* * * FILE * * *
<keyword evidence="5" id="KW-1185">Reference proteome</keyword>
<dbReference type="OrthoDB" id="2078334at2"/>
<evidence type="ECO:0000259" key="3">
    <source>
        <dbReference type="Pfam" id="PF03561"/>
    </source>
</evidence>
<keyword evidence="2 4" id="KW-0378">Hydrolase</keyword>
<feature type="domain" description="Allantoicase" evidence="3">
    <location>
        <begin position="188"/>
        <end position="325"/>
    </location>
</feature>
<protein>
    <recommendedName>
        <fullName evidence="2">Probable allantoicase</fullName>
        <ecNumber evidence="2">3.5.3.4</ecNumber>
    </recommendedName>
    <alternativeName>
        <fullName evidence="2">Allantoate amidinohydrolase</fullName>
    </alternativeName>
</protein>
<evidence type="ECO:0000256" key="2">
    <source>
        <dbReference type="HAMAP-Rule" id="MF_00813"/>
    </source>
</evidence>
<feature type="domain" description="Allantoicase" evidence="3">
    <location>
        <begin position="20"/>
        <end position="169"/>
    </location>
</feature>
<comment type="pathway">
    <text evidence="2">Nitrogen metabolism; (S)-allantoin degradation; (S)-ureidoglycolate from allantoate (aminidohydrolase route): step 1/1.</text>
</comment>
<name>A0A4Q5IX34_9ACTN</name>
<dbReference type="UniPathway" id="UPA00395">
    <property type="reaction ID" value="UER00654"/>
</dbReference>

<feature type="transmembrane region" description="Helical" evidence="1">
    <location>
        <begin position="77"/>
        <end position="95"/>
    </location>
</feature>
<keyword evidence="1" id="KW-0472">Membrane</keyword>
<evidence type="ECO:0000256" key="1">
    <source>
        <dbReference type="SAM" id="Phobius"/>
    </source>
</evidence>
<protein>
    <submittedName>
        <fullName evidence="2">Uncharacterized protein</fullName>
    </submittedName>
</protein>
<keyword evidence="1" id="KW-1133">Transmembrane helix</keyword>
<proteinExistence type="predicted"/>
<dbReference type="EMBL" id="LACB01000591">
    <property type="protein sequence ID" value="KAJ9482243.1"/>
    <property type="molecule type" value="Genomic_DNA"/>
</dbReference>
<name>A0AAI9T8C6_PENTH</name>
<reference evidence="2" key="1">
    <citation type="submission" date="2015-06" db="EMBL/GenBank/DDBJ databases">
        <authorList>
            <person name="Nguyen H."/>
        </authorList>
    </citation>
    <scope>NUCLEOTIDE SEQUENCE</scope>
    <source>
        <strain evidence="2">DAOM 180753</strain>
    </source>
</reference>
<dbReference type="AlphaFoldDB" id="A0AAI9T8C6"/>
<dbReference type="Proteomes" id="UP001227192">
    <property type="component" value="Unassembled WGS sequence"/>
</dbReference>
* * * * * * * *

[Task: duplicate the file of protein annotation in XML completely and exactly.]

<keyword evidence="5" id="KW-1185">Reference proteome</keyword>
<dbReference type="OrthoDB" id="2078334at2"/>
<evidence type="ECO:0000259" key="3">
    <source>
        <dbReference type="Pfam" id="PF03561"/>
    </source>
</evidence>
<keyword evidence="2 4" id="KW-0378">Hydrolase</keyword>
<feature type="domain" description="Allantoicase" evidence="3">
    <location>
        <begin position="188"/>
        <end position="325"/>
    </location>
</feature>
<protein>
    <recommendedName>
        <fullName evidence="2">Probable allantoicase</fullName>
        <ecNumber evidence="2">3.5.3.4</ecNumber>
    </recommendedName>
    <alternativeName>
        <fullName evidence="2">Allantoate amidinohydrolase</fullName>
    </alternativeName>
</protein>
<evidence type="ECO:0000256" key="2">
    <source>
        <dbReference type="HAMAP-Rule" id="MF_00813"/>
    </source>
</evidence>
<feature type="domain" description="Allantoicase" evidence="3">
    <location>
        <begin position="20"/>
        <end position="169"/>
    </location>
</feature>
<comment type="pathway">
    <text evidence="2">Nitrogen metabolism; (S)-allantoin degradation; (S)-ureidoglycolate from allantoate (aminidohydrolase route): step 1/1.</text>
</comment>
<name>A0A4Q5IX34_9ACTN</name>
<dbReference type="UniPathway" id="UPA00395">
    <property type="reaction ID" value="UER00654"/>
</dbReference>

<feature type="transmembrane region" description="Helical" evidence="1">
    <location>
        <begin position="77"/>
        <end position="95"/>
    </location>
</feature>
<keyword evidence="1" id="KW-0472">Membrane</keyword>
<evidence type="ECO:0000256" key="1">
    <source>
        <dbReference type="SAM" id="Phobius"/>
    </source>
</evidence>
<protein>
    <submittedName>
        <fullName evidence="2">Uncharacterized protein</fullName>
    </submittedName>
</protein>
<keyword evidence="1" id="KW-1133">Transmembrane helix</keyword>
<proteinExistence type="predicted"/>
<dbReference type="EMBL" id="LACB01000591">
    <property type="protein sequence ID" value="KAJ9482243.1"/>
    <property type="molecule type" value="Genomic_DNA"/>
</dbReference>
<name>A0AAI9T8C6_PENTH</name>
<reference evidence="2" key="1">
    <citation type="submission" date="2015-06" db="EMBL/GenBank/DDBJ databases">
        <authorList>
            <person name="Nguyen H."/>
        </authorList>
    </citation>
    <scope>NUCLEOTIDE SEQUENCE</scope>
    <source>
        <strain evidence="2">DAOM 180753</strain>
    </source>
</reference>
<dbReference type="AlphaFoldDB" id="A0AAI9T8C6"/>
<dbReference type="Proteomes" id="UP001227192">
    <property type="component" value="Unassembled WGS sequence"/>
</dbReference>